Baclaran devotees take fight vs vendors online
The religious community of the Baclaran Shrine are apprehensive about the Parañaque city government’s plan to legalize—and possibly increase—the number of vendors that crowd the busy Redemptorist Road, a perennial cause of traffic congestion in the area, and a security nightmare for authorities.
Community members composed of lay people, Redemptorist priests and devotees have taken into cyberspace their opposition against a draft city ordinance that seeks to put up stalls along the road, according to the rector of the church, officially the National Shrine of Our Mother of Perpetual Help.
“The campaign is not about denying vendors a means of living, but this is more for the protection of the devotees who make up the shrine and even make hawking wares a viable business,” explained Fr. Victorino Cueto in an interview.
“If not for the people who go to Baclaran, the church would not be what it is today,” he added.
Since last week, community members have been securing signatures from parishioners and devotees who make their weekly pilgrimage to the shrine, a popular site for locals. The open letter of devotees was also posted on the shrine’s Facebook account (http://www. facebook.com/baclaranovena).
As of August 17, a Facebook fan page dedicated to the cause said the proponents gathered over 27,000 unique signatures contesting the ordinance.
Cueto said City Mayor Florencio Bernabe Jr. met with the community last Saturday to explain to them that the Draft Ordinance No. 25 “was an attempt to solve the problem” by organizing the vendors.
The ordinance was authored by Councilor Eric Baes Jr.
Traders at Baclaran price their goods lower, and in the course of time, the area earned the distinction of being a shopping mecca alongside Divisoria in Manila. Cheap goods also make hawking wares a viable business.
Cueto recalled that city officials asked the community to give the proposal “a chance” but solving the issue of vendors along the street has been almost a three-decade headache for administrators of the shrine.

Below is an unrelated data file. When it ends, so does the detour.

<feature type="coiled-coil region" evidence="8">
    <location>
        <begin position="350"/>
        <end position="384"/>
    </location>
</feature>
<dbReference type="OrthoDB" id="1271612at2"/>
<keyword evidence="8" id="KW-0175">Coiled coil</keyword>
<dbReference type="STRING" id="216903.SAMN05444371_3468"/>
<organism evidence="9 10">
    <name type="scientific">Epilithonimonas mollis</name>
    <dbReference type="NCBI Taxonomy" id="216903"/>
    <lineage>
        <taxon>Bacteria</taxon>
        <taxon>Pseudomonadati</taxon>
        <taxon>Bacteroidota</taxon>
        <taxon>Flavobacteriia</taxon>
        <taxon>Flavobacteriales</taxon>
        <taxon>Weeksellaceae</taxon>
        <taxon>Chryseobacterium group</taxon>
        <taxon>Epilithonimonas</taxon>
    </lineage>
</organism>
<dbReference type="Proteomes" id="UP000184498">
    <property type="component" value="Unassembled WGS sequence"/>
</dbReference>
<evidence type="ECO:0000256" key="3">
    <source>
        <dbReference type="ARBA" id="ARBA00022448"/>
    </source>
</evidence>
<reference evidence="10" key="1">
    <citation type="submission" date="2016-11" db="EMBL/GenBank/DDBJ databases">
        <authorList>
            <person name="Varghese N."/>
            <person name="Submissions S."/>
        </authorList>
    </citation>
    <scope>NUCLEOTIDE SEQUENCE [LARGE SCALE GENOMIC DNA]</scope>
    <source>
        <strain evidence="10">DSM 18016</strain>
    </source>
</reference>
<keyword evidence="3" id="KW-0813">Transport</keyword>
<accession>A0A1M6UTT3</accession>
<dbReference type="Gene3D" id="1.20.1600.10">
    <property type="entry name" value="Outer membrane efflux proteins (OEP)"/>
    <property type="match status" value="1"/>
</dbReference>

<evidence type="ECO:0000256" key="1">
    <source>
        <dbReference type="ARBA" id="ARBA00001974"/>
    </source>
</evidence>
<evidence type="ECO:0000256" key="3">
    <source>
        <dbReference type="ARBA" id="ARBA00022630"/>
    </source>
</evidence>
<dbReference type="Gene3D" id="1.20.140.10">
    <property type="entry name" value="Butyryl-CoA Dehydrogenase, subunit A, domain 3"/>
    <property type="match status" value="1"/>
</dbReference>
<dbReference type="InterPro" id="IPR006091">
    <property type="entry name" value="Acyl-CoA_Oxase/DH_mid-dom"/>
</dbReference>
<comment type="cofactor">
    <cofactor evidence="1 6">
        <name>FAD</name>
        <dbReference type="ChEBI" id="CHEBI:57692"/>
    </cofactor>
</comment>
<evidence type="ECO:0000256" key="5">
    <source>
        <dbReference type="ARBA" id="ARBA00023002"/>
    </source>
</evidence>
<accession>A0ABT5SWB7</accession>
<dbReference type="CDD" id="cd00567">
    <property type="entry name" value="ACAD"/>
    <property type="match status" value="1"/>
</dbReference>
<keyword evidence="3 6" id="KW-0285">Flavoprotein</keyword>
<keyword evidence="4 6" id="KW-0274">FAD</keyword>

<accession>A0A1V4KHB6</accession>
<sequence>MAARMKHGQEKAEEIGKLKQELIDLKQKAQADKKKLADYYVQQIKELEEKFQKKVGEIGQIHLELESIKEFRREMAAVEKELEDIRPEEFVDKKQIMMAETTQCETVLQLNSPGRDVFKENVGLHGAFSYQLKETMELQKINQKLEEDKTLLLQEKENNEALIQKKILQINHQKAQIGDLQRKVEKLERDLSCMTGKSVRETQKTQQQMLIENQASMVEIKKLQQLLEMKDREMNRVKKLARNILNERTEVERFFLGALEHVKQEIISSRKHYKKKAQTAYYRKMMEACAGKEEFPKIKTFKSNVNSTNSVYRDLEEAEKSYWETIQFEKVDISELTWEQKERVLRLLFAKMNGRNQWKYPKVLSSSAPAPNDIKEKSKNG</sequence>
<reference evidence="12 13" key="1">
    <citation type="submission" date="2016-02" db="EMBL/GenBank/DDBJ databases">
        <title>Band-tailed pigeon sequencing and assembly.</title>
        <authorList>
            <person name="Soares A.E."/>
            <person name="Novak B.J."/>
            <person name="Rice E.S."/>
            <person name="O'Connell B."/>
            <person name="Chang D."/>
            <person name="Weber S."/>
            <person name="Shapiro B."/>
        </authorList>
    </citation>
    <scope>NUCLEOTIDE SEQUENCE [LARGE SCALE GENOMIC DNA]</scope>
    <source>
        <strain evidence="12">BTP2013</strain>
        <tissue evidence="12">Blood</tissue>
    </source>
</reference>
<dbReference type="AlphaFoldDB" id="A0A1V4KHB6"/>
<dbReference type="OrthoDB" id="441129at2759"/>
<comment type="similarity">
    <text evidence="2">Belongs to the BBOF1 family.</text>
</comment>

“With the implementation of their proposed solution, it seems the authorities are creating more problems,” Cueto said. “They are not making the illegal vendors leave, and yet they are putting stalls in the area so in essence, they are adding more people there.”
Threat to devotees
The crowded street was a threat to devotees who flock in droves to Baclaran weekly that it could be dangerous for any person wanting to offer a prayer there, the priest pointed out.
Having one’s wallet picked off the pocket was a tale often told by devotees who come to the shrine office to complain about the lack of security outside the church’s walls, he said.
“There have also been a number of shooting incidents in the area. One vendor was wounded in one of those events that I could recall,” the priest continued. “In some cases, devotees who knock some of the hawkers’ wares by accident get mauled by irate vendors.”
The chaotic surrounding of Baclaran has also quietly derailed its tourist potential; its impact could easily be felt by the local economy there, according to Cueto.
Bishops from dioceses overseas have been overlooking the shrine as a possible pilgrimage site for their flock because of the situation around the area, the priest said.
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